There’s also a major open-air museum nearby, Meiji Mura, which displays houses from the Meiji Era. That was an experimental and innovative period at the end of the 19th century when modern Western styles got suddenly mixed with very traditional ones.

Gudided tours inside theToyota factories near Nagoya

Car display and individual visitor at Toyota Kaikan


Toyota has a dozen automobile factories in the vicinity of Nagoya (most of them in a town called, well, Toyota). Of course, most are off-limits, but on your Nagoya visit you can actually take a guided tour of the car assembly line in one of them. For about an hour, you get to see how they screw together all the parts on a huge conveyor belt and try to make this ever more efficient. Strictly no photos, though, and a reservation is required.

Hiking the Nakasendo trail

Magome postman in traditional Japanese garb of the Edo Period
Traditional postman in Magome

One of the top activities for individual travellers near Nagoya is a visit to the rural Kiso Valley. Especially western travellers appreciate the Nakasendo Hiking Path there.

The Kiso valley is in a mountainous region to the Northeast of Nagoya. It’s cold enough that people gather around open hearths in the houses and that they celebrate the spring festivals a month later then elsewhere. But in the Edo period one of the major trade routes passed here. It is called the Nakasendo, or “path in the middle of the mountains”, and the villages were reasonably prosperous.

The villages of Tsumago and Magome have resisted over-modernisation, and restored the old streetscapes. You can visit the former official guesthouses for VIP travellers, and best of all, walk on the old mountain path through forests and rice paddies.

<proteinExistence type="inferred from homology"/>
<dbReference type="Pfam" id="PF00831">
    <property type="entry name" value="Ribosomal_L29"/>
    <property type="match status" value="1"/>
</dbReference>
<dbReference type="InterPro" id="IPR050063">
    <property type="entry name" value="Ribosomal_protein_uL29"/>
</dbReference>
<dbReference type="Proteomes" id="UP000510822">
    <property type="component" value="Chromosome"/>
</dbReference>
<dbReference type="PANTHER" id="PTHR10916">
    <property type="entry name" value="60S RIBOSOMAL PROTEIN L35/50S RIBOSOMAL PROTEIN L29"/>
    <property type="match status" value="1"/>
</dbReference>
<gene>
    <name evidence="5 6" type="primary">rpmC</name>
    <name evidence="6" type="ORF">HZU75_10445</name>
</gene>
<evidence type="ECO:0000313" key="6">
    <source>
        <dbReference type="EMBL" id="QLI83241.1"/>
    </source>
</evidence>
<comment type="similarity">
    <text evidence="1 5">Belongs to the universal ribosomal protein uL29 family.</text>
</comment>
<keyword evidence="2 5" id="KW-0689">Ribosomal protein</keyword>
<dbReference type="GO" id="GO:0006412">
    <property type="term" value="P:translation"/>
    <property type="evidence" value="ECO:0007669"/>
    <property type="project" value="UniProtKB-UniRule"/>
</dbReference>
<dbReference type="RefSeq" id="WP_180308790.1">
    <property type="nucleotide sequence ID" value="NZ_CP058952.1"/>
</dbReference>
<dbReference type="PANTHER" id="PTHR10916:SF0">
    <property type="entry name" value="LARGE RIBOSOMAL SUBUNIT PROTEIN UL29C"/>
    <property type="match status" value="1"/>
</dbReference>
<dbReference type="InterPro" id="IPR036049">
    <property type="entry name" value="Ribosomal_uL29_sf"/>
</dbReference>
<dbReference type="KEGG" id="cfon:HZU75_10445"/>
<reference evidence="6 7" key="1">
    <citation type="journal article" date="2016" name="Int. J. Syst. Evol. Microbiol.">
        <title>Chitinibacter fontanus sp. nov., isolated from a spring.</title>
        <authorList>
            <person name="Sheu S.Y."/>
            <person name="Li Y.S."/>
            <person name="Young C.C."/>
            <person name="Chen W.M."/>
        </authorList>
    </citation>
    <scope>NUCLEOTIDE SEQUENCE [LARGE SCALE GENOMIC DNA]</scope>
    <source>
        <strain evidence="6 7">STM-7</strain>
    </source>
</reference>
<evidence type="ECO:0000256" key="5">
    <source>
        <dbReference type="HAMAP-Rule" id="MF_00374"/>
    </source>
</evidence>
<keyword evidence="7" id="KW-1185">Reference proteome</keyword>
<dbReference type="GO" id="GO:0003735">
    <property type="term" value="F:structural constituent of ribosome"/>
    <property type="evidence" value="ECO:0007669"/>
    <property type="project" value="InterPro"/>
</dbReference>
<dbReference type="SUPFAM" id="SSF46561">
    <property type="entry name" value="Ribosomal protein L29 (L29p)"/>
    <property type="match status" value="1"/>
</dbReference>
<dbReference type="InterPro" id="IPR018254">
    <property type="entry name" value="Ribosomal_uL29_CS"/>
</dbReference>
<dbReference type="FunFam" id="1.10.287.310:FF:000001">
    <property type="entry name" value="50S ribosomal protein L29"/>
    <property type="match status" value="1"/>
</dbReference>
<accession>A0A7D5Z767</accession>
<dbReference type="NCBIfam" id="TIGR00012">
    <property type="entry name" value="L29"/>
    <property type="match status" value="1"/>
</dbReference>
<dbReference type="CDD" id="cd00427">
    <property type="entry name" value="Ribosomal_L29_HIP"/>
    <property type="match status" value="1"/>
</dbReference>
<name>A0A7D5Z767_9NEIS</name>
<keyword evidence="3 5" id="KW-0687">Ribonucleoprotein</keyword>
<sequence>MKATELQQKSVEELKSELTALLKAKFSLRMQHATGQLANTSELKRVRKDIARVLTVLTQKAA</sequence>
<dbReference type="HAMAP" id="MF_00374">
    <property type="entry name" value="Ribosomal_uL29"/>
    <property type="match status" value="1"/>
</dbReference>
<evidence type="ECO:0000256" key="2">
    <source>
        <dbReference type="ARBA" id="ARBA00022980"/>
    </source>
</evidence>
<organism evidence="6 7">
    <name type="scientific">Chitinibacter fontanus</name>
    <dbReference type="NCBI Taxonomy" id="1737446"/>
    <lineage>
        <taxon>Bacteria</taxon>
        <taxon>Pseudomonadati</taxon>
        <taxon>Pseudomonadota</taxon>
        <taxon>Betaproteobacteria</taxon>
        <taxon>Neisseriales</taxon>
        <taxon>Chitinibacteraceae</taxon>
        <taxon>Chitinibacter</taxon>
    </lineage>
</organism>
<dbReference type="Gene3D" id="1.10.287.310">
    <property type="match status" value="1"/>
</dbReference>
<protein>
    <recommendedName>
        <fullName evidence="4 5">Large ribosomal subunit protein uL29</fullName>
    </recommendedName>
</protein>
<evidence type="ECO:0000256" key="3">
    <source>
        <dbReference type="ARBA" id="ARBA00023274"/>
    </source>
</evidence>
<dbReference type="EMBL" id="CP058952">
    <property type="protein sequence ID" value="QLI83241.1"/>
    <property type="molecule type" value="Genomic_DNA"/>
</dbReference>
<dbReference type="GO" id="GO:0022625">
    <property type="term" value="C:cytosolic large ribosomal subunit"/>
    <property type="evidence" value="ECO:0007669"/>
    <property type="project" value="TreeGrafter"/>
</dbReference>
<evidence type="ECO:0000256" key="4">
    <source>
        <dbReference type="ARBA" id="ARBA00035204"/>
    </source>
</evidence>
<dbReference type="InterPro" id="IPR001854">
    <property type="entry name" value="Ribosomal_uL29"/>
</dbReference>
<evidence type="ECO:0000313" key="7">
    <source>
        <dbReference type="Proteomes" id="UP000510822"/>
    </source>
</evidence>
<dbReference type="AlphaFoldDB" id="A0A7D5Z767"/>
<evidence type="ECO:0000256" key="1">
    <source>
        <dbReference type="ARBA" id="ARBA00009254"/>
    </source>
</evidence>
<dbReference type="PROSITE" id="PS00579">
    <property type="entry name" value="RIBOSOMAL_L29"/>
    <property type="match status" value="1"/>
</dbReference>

Did this post make you curious about Nagoya? Would you like to include the city on your Japan itinerary? Or have you been to Nagoya? Let us know in the comments!

If you are going on a trip to Japan and want to venture off-the-beaten path check out also our post about unusual highlights in Kyoto.

NB: This post was not sponsored in any way, and we paid all expenses ourselves. We visit Nagoya regularly as part of our guidebook research for the Stefan Loose Japan travel guidebook, and we just like the city.

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18 Comments

  1. A most interesting excellent blog – a must visit if ever I get back to Japan – thank you.(I still have two bank accounts there!)

  2. A very interesting post on Nagoya, Japan.Good to see you visiting headquarters of Toyota and the zigzagging trails of Kiso valley. The underground museums and shrines sounds very exciting!

  3. We will have to plan to visit Nagoya on a return trip. I did not realize it was such a big city. I love the variety of the food although I must admit that I like everything but the spicy foods. We would definitely visit the different castles. Especially when the flowers are in bloom! And an open air museum would be something different to see.

  4. Nagoya seems an interesting city to visit. Though Japan is on my list and I wanted to visit Tokyo and Kyoto but now I am including Nagoya as well. So a vibrant and colorful city I must say.

    1. Dear Pamela, if you like cities, you will like Nagoya. It is a more “normal” city, without the history of Kyoto, and the crazy flair of Tokyo and Osaka. You will experience a lot of “Japan” there.

  5. Just added nagoya to my list of places to visit in Japan. Hope to do it once dust settles on the pandemic. Accommodation does not look very expensive by the looks of it.

  6. Nagoya Japan has not been on my radar, it would be fun to explore the underground shopping mall and tour the Toyota factory. I love that the Inuyama Castle and Nakasendo Hiking Path are easy day trips.

  7. This is one of the places that I’d love to visit when I set foot on Japan again. It’s urban yet the heritage is very much still prominent. I’d be walking the villages of Tsumago and Magome and probably grab a drink, sit on top of the village, and just take in the view.

  8. I love underrated destinations like Nagoya where you aren’t surrounded by a ton of tourists. And I would love to learn more about the Sun Goddess as that sounds like a fascinating part of the Japanese culture. Inuyama also looks like it’s bursting with gorgeous scenery and unique culture.